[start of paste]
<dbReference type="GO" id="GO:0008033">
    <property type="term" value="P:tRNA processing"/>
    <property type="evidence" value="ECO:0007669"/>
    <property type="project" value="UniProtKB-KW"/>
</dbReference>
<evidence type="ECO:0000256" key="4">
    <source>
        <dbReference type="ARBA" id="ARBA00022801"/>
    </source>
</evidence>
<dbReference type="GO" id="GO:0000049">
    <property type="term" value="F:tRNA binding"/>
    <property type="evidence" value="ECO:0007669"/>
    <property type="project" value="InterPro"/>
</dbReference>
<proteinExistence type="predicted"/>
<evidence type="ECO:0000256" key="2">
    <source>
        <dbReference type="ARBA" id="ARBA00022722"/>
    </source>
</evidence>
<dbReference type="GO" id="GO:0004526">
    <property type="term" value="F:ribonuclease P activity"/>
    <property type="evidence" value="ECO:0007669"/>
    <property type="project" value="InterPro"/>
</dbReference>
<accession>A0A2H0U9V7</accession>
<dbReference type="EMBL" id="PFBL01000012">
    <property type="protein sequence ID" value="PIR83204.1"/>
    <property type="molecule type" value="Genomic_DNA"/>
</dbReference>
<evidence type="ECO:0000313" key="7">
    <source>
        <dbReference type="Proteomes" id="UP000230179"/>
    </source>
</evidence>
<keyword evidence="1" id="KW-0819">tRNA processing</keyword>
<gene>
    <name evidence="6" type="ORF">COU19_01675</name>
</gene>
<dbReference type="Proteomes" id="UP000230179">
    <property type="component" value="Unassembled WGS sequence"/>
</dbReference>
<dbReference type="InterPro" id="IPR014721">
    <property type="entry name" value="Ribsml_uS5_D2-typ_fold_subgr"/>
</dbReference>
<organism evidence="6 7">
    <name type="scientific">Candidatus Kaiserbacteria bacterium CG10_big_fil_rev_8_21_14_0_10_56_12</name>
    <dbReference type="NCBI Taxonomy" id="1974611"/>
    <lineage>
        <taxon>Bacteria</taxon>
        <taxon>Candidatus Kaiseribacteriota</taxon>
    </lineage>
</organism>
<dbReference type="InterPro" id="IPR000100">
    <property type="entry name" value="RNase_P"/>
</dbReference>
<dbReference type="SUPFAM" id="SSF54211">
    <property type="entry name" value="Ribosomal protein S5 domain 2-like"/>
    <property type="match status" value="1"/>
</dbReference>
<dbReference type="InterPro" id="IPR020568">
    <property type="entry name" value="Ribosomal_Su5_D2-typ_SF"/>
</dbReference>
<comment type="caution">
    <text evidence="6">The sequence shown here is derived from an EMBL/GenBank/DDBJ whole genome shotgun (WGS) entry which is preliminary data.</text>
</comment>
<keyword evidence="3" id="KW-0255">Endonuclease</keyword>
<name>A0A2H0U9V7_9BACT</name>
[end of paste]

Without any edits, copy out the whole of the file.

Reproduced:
<dbReference type="GO" id="GO:0008033">
    <property type="term" value="P:tRNA processing"/>
    <property type="evidence" value="ECO:0007669"/>
    <property type="project" value="UniProtKB-KW"/>
</dbReference>
<evidence type="ECO:0000256" key="4">
    <source>
        <dbReference type="ARBA" id="ARBA00022801"/>
    </source>
</evidence>
<dbReference type="GO" id="GO:0000049">
    <property type="term" value="F:tRNA binding"/>
    <property type="evidence" value="ECO:0007669"/>
    <property type="project" value="InterPro"/>
</dbReference>
<proteinExistence type="predicted"/>
<evidence type="ECO:0000256" key="2">
    <source>
        <dbReference type="ARBA" id="ARBA00022722"/>
    </source>
</evidence>
<dbReference type="GO" id="GO:0004526">
    <property type="term" value="F:ribonuclease P activity"/>
    <property type="evidence" value="ECO:0007669"/>
    <property type="project" value="InterPro"/>
</dbReference>
<accession>A0A2H0U9V7</accession>
<dbReference type="EMBL" id="PFBL01000012">
    <property type="protein sequence ID" value="PIR83204.1"/>
    <property type="molecule type" value="Genomic_DNA"/>
</dbReference>
<evidence type="ECO:0000313" key="7">
    <source>
        <dbReference type="Proteomes" id="UP000230179"/>
    </source>
</evidence>
<keyword evidence="1" id="KW-0819">tRNA processing</keyword>
<gene>
    <name evidence="6" type="ORF">COU19_01675</name>
</gene>
<dbReference type="Proteomes" id="UP000230179">
    <property type="component" value="Unassembled WGS sequence"/>
</dbReference>
<dbReference type="InterPro" id="IPR014721">
    <property type="entry name" value="Ribsml_uS5_D2-typ_fold_subgr"/>
</dbReference>
<organism evidence="6 7">
    <name type="scientific">Candidatus Kaiserbacteria bacterium CG10_big_fil_rev_8_21_14_0_10_56_12</name>
    <dbReference type="NCBI Taxonomy" id="1974611"/>
    <lineage>
        <taxon>Bacteria</taxon>
        <taxon>Candidatus Kaiseribacteriota</taxon>
    </lineage>
</organism>
<dbReference type="InterPro" id="IPR000100">
    <property type="entry name" value="RNase_P"/>
</dbReference>
<dbReference type="SUPFAM" id="SSF54211">
    <property type="entry name" value="Ribosomal protein S5 domain 2-like"/>
    <property type="match status" value="1"/>
</dbReference>
<dbReference type="InterPro" id="IPR020568">
    <property type="entry name" value="Ribosomal_Su5_D2-typ_SF"/>
</dbReference>
<comment type="caution">
    <text evidence="6">The sequence shown here is derived from an EMBL/GenBank/DDBJ whole genome shotgun (WGS) entry which is preliminary data.</text>
</comment>
<keyword evidence="3" id="KW-0255">Endonuclease</keyword>
<name>A0A2H0U9V7_9BACT</name>